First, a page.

However, to cut a long story short, after a lengthy lecture and stern advice, the Front Office Manager at the Hotel wrote off the bill with a remark:
” Well, gentlemen! TWA is always at your service”.
Like two beaten dogs with tail behind hind legs, we hurried to the plane looking forward to my next transit at Switzerland. Although we sat next to each other in the flight, hardly any conversation took place until I bid good bye to him at the Zurich airport.
It was a dark, gloomy, cold and wet evening completely covered with snow. Every where it looked like a sheet of white paper ! While passengers shivered in the cold, whilst wearing thick overcoats and ran to the terminal building, I walked at snail’s pace, only wearing a suit, to be greeted by a TWA ground hostess:
“Good evening Mr. Fernando”!
Momentarily it stunned me as to how she picked me up straightaway from hundreds of other passengers and even calling me by name! But soon I realised that I was the only coloured guy on the flight!
She escorted me to a counter and gave me 300 Swiss francs in cash, pointing at a parked coach saying:
“The driver will drop you to the hotel”! As the coach moved to some unknown destination, a few kilometres away from the airport, I felt rather marooned. Fortunately, I had a basic knowledge of German learnt at the Goethe Institute at Alexandra Place in Colombo, which helped me to get through with my broken German as no one in the coach could or wanted to speak in English!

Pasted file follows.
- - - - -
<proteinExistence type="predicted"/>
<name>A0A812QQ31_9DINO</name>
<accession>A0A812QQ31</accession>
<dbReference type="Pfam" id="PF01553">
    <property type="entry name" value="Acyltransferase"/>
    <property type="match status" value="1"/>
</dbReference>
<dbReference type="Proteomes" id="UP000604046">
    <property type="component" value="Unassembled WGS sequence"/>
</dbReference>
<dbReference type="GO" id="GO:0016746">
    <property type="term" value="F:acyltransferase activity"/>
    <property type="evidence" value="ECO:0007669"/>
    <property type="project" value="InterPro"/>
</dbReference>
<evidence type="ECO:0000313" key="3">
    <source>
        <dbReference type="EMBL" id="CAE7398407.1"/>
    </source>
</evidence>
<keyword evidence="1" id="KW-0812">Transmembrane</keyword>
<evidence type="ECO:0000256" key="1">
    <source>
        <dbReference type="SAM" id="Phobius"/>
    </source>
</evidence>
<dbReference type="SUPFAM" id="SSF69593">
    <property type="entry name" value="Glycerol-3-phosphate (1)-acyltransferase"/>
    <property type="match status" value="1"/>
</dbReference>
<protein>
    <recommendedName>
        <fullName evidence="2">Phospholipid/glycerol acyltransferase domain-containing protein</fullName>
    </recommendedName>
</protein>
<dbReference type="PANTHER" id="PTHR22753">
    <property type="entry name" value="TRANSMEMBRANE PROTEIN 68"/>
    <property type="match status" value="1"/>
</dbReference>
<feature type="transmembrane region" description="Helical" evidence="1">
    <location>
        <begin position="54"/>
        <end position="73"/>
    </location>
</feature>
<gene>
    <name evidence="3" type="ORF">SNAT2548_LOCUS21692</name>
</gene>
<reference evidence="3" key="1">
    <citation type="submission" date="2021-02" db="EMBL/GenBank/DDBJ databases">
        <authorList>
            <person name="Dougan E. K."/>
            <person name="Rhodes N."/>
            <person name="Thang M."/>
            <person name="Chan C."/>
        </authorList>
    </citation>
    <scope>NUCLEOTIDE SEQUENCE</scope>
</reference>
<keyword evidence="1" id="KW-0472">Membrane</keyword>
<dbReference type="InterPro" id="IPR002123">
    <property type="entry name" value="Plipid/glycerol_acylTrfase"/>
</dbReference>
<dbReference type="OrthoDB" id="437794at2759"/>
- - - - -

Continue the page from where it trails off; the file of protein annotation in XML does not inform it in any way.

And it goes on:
There was hardly anything one could do in Zurich that evening as the whole environment was covered with snow and appeared like a white sheet of paper. That was my first experience of seeing snow, so I ventured on a short stroll and returned back to the hotel just in time for dinner.
A memorable incident that took place in that hotel restaurant has lodged in my memory bank forever. It was when I was struggling to understand the menu written in German that a young Swiss blonde of ‘Marylyn Monroe’ style, with a cigarette stuck on a long holder, came straight to my table and started puffing cigarette smoke at my face in round circles, winking and making funny faces, which brought my heart into my mouth!
I lost my appetite instantaneously and ran upstairs to my room leaving my plateful of rice and curry on the table, bolted the door tight and covered myself with a thick blanket and went to sleep ‘shivering in fright like a virgin’!
On the following morning a B.O.A.C plane took me from Zurich airport to my final destination Heathrow Airport in London. Even at the London Heathrow airport at the time, disembarkation was limited to a flight of steps, as there were no modern facilities connecting terminal buildings and aero planes through concourses, which give direct access to passengers between the terminal building and the aero plane.
The enthusiasm and eagerness I had to leave Sri Lanka to go abroad had suddenly vanished altogether in a jiffy and in a lonesome environment where not a soul was known to me! With a pounding heart I disembarked and walked towards the terminal building hoping that my good friend Samaranaike, who had gone to London three months prior to me, was waiting to receive and guide me at the arrival gate, once I came out of the immigration and baggage halls.